The nation’s top high school basketball stars strutted their stuff on Wednesday night in the 2013 McDonald’s All-American Game, but some of those stars looked a lot more impressive than others.
A big showing in this elite company is always a good way to create massive hype heading into a player’s freshman season.
One of the many impressive performances at the United Center came from Kansas commit Wayne Selden. While most players on both rosters were taking (and missing) three-pointers from the NBA line, Selden knocked down 2-of-4 from deep in scoring 13 points.
Herein, a closer look at the future Jayhawk and seven more players (and college teams) who have the most to be happy about after the West team’s 110-99 win.
Guard Keith Frazier, SMU’s lone representative on Wednesday night, played a perfectly respectable game for the East. He finished with six points and four rebounds, even if his shooting accuracy (2-of-7) left a bit to be desired.
However, the remarkable thing about Frazier wasn’t that the future Mustang played especially well, but that he was a future Mustang at all.
Recruited by lightning-rod coach Larry Brown, Frazier was a major coup for a largely no-name basketball program.
Bird (far left) on defense for the West.
In the unique position of being “the other Jabari” on his own team, Jabari Bird didn’t let West teammate Jabari Parker get all the attention. Bird added yet another scorer to the balanced West attack, scoring nine points on 3-of-5 shooting from the field.
That kind of effort makes the Cal commit look like a pretty decent prospect to replace Allen Crabbe, should the Pac-12 scoring leader jump to the NBA.
Like Crabbe, the 6’6” future Golden Bear knows how to use his length, pulling in three rebounds even in this towering company.
In all probability, Kansas will have to replace its entire starting backcourt next season. With Wayne Selden in the fold, the Jayhawks are off to a very nice start.
The 6’5” Selden flashed the most impressive long-range shot on either roster (though that isn’t saying much), knocking down two three-pointers in four tries on his way to 13 points.
He also used his size well, hauling in five rebounds from the perimeter.
All-star games, almost by definition, are offense-driven affairs. Anyone who shows up on the defensive end tends to stand out.
Jabari Parker wasted no time sending the message that he isn’t just a scorer: The Duke commit recorded two blocked shots in the first 80 seconds of game action.
The hometown product from Simeon High also tied for the team lead with eight rebounds for the West. Despite a rough shooting night (largely courtesy of Andrew Wiggins’ own outstanding D), Parker did finish with a quiet 10 points.
The only player from celebrated Findlay Prep to appear in this year’s game, Nigel Williams-Goss was the most impressive guard on the floor not named Harrison.
Like the famed Texan twins, the 6’3” point guard recognized what a great opportunity he had in playing with a roster full of outstanding finishers.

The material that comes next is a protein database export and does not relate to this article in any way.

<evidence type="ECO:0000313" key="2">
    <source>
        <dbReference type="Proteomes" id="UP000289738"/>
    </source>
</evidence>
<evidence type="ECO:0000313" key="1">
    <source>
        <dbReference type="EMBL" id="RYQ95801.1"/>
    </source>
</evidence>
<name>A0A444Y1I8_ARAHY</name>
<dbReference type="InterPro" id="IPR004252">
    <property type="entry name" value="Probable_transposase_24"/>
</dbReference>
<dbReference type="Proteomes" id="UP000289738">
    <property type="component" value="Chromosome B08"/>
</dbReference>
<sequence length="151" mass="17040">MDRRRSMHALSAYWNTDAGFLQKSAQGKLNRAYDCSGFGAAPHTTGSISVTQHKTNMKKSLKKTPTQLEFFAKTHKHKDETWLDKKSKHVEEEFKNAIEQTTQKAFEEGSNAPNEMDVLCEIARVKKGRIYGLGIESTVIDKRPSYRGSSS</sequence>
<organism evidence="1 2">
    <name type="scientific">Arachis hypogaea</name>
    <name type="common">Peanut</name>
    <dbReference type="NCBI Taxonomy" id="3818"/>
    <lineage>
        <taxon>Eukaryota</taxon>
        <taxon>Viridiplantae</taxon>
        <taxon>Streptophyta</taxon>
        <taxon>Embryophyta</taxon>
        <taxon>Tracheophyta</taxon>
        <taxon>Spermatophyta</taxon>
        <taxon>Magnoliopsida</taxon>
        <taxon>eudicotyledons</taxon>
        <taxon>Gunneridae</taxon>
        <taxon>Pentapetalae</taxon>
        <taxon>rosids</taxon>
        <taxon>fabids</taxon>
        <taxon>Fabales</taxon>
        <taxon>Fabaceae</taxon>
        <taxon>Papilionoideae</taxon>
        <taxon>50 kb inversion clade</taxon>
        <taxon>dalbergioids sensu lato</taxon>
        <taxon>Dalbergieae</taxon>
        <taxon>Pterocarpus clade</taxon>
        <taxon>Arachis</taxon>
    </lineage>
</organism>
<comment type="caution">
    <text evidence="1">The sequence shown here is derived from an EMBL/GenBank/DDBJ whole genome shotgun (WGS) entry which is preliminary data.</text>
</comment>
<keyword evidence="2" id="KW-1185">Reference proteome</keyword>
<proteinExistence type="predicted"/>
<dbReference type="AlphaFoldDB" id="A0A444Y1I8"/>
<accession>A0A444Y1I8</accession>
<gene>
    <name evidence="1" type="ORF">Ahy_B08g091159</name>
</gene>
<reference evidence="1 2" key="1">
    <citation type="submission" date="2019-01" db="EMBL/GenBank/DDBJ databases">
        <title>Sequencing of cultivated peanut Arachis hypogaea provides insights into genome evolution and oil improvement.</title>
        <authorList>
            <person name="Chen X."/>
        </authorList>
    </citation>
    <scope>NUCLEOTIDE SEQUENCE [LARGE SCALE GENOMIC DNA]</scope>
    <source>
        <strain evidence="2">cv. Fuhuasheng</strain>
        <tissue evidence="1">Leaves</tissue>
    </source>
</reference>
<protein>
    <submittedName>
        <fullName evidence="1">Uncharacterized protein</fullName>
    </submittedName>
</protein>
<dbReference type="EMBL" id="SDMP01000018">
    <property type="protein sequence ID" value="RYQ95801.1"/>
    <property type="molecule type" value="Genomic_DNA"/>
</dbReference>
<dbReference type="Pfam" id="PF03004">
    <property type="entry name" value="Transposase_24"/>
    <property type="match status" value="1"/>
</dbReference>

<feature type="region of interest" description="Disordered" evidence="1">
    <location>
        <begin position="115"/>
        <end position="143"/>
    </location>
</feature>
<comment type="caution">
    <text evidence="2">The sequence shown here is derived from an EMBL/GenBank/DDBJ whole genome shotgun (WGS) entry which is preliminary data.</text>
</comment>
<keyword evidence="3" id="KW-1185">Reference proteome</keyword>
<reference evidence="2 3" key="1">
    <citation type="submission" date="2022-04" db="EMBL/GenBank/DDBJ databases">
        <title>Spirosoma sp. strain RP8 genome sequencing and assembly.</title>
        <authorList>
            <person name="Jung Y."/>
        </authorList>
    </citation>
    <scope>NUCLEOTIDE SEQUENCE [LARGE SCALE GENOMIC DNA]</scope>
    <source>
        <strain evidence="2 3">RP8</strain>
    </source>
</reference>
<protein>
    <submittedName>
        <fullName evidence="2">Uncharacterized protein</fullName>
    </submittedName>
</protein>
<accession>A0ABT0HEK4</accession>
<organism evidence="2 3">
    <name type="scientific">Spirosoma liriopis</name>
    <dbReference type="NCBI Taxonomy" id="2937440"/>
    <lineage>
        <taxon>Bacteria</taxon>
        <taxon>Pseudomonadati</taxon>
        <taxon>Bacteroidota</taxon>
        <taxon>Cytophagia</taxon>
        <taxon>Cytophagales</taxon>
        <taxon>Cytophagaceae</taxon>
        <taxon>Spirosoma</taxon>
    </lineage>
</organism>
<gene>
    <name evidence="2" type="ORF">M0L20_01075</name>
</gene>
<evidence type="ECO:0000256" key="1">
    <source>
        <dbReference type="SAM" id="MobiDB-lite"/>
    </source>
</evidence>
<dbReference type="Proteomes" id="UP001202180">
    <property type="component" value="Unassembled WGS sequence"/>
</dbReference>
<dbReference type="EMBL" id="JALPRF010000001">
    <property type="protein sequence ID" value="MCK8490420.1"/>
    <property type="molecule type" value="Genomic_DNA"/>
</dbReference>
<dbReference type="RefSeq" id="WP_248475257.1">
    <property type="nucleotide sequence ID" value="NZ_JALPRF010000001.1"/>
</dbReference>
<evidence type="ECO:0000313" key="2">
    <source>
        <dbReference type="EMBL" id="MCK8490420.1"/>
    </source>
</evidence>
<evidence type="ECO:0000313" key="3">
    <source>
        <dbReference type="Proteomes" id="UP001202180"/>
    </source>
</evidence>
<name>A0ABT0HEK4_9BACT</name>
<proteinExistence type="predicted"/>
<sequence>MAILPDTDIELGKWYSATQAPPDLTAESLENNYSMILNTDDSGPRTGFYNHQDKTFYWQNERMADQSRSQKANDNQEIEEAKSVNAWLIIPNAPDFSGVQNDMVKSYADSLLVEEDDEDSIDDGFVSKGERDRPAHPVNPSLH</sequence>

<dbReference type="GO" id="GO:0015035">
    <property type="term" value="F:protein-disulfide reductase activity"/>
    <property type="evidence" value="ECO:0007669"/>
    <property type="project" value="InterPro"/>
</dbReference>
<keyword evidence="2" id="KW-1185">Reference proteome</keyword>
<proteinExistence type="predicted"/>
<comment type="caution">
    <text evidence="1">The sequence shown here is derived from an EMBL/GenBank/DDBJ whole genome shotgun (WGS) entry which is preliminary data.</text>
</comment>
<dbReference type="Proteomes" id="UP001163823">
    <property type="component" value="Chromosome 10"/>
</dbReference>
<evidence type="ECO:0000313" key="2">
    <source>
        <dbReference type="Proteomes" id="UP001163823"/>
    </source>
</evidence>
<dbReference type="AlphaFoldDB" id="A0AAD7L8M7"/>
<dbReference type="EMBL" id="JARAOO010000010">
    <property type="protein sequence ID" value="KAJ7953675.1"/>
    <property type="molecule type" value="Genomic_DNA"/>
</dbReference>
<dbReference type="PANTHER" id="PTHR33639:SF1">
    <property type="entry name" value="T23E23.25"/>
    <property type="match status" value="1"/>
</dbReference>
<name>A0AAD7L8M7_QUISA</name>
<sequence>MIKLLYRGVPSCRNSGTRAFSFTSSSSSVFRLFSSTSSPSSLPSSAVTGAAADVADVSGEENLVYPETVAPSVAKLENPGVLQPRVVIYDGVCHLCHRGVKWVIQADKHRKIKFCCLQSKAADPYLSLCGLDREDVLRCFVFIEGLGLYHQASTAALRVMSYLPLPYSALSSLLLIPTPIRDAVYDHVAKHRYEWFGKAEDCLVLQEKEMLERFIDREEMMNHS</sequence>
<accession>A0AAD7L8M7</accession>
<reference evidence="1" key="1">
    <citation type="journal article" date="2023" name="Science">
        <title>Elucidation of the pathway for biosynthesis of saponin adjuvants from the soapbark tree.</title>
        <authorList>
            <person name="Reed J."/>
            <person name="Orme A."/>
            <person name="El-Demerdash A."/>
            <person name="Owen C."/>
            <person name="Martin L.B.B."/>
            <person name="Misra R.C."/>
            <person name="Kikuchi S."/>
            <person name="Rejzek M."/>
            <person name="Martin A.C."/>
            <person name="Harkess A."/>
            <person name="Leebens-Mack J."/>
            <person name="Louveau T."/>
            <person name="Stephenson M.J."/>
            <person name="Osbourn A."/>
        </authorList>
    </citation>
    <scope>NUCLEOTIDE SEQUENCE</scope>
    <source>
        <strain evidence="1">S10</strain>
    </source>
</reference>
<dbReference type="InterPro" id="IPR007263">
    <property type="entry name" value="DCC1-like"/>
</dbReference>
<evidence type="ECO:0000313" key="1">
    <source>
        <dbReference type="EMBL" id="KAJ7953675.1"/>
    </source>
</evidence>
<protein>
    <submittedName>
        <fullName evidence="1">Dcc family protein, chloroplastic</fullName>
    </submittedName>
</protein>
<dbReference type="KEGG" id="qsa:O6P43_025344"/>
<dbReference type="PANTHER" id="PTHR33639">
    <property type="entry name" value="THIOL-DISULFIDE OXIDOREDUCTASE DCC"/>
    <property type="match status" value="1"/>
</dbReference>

The Washington commit dished out a game-high six assists, including setting up some highlight-reel dunks for future conference rival Aaron Gordon (Arizona).
Williams-Goss also scored 10 points of his own, showing an ability to finish over bigger defenders.
Arizona’s younger-sibling brigade didn’t get to play on the same team on Wednesday night, but the future Wildcats still looked awfully impressive.
Rondae Hollis-Jefferson (younger brother of Temple standout Rahlir) was one of the few East players who showed some physicality (his nine points included 3-of-4 from the charity stripe), and he was just the warm-up act.
Aaron Gordon (whose older brother Drew starred for New Mexico two years ago) took home game MVP honors by racking up 24 points and eight rebounds.
Gordon’s scoring totals included nine of the game’s 26 dunks (though he also added one embarrassing miss on an uncontested transition jam).
The top-ranked recruit in the nation did not disappoint, carrying the struggling East offense with a team-high 19 points. He also showed his unselfishness, dealing out four assists despite long stretches when his teammates were struggling to finish.
Just as impressive, Wiggins played hard-nosed defense on hometown hero Jabari Parker and led all players with 7-of-8 foul shooting.
That level of dedication to the little things says that whenever Wiggins does make his college decision, he’s going to be a game-changer for the program he joins.
It was pretty much a foregone conclusion that, no matter how Wednesday’s performances shook out, Kentucky’s recruiting class would shine. A mind-boggling total of six soon-to-be Wildcats took the floor for the two teams.
The Harrison twins led the charge for the West’s Lexington contingent, with guards Aaron and Andrew combining for 16 points and nine assists on the night.
Kentucky’s also getting some serious size, courtesy of 6’10" Dakari Johnson and 6’9” Julius Randle. They totaled 23 points and 12 boards for the East.